TA Survey: Customers on Foot Bring Big Business to East Village Retailers

Among East Village shoppers, 95 percent arrive on foot, by bike or by transit. Image: Transportation Alternatives

On the heels of launching New York’s first “Bike Friendly Business District” in the East Village and Lower East Side, Transportation Alternatives has released a new study [PDF] showing that people who walk, bike and take transit to the East Village are local retailers’ best customers.

In a random survey of 420 East Village pedestrians, 95 percent of respondents said that they usually walk, bike or take transit to the neighborhood, with only 5 percent using a taxi or private automobile. TA asked respondents how often they visit the area and how much they usually spend per visit, using the replies to calculate how much each person typically spends per week in the area. The interesting patterns emerge when you segment that information by how the respondents got to the neighborhood. It shows that bicyclists and pedestrians are bigger spenders than those who arrive by taxi and car.

That’s because the people who come to the area most often typically arrive by bike or on foot. Nearly two-thirds of pedestrians and bicyclists – but only 44 percent of drivers – visited the area five or more times per week. Although the subway is the most popular way to get to the East Village, only a third of subway riders visited the area five or more times each week, reducing each rider’s spending impact at retailers.

TA staff and volunteers conducted the surveys during the morning, afternoon and evening on weekdays and weekends in July. Nearly three-quarters of respondents were Manhattan residents, with more than half coming from East Village zip codes. “Respondents skewed younger and male,” said TA, with 53 percent under age 35.

Because they visit the area more often, cyclists and pedestrians spend more per capita at East Village stores than people who arrive via other modes. Image: Transportation Alternatives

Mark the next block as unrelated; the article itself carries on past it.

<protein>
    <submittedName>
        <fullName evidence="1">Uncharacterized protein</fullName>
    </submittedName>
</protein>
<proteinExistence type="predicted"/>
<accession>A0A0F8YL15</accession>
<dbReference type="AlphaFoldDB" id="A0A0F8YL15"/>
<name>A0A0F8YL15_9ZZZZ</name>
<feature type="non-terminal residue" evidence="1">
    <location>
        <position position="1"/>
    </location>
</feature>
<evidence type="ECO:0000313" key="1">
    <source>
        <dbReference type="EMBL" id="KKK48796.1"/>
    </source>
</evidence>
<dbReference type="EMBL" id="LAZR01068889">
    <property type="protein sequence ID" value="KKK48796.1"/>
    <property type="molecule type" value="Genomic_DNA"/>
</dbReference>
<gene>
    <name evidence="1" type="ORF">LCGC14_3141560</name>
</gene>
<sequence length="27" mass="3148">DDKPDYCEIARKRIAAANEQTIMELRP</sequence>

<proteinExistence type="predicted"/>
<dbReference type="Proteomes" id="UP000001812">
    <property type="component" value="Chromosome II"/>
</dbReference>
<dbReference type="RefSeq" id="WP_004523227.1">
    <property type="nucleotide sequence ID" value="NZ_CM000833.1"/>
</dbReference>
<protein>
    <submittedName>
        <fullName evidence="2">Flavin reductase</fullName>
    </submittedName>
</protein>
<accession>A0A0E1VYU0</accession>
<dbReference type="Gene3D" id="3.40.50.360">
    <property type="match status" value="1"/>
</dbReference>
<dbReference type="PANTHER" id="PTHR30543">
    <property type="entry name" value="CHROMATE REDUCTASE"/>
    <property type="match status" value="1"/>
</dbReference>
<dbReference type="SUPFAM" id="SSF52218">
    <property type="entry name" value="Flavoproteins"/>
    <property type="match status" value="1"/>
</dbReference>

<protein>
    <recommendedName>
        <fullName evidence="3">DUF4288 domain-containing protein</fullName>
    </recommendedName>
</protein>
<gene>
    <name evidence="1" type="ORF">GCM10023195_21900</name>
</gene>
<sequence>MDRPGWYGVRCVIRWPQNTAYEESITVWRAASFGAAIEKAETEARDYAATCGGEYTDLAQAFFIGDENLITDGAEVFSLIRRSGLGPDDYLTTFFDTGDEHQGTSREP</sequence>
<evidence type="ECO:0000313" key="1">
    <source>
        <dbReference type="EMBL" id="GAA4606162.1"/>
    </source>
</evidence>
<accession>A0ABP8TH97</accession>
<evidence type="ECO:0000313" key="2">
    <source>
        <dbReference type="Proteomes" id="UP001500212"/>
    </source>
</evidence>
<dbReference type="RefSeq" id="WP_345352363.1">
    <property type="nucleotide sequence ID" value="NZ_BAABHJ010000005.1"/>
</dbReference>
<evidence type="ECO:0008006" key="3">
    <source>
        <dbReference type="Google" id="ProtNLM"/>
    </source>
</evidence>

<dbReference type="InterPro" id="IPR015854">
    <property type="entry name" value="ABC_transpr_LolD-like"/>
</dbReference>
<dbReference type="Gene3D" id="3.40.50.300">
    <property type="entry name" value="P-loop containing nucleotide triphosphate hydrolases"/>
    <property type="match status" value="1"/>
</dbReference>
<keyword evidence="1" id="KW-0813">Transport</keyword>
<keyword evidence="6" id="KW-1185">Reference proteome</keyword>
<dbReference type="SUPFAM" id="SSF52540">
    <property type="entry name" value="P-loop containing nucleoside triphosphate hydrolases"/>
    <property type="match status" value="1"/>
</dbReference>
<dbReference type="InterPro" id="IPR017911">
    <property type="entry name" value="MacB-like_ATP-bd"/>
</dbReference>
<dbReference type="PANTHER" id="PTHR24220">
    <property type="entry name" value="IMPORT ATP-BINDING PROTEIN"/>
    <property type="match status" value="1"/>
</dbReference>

The study also found that 67 percent of women, and 56 percent of men, said that protected bike lanes on First and Second Avenues have made them more likely to bike in the neighborhood. However, when asked to name the biggest barrier to riding a bike in the neighborhood, 42 percent cited a lack of enforcement against dangerous driving.

TA’s study replicates a report by NYU undergraduate students in 2010, before the bike and bus lanes were installed. TA’s 2012 study shows only 5 percent of shoppers arriving by car or taxi; in 2010, the number was 12 percent.

The Bike Friendly Business District draws inspiration from Long Beach, California, which already has six participating districts. In addition to discounts for customers arriving by bike, shared cargo bikes are available for businesses to make deliveries of large goods.

The East Village studies join a growing body of literature showing that although customers who drive spend more per visit, people who shop by foot, bike or transit visit more often and end up spending more money in stores.

Studies in Toronto show that fewer customers drive to shop than retailers think, while in Portland, businesses themselves have cited the benefits of on-street bike parking.

In 2006, Bruce Schaller, now a deputy commissioner at NYC DOT, conducted a study for Transportation Alternatives finding that shoppers on crowded Prince Street in Soho said they’d be more likely to visit if the street had more pedestrian space. Only nine percent of people on Prince Street arrived by car.

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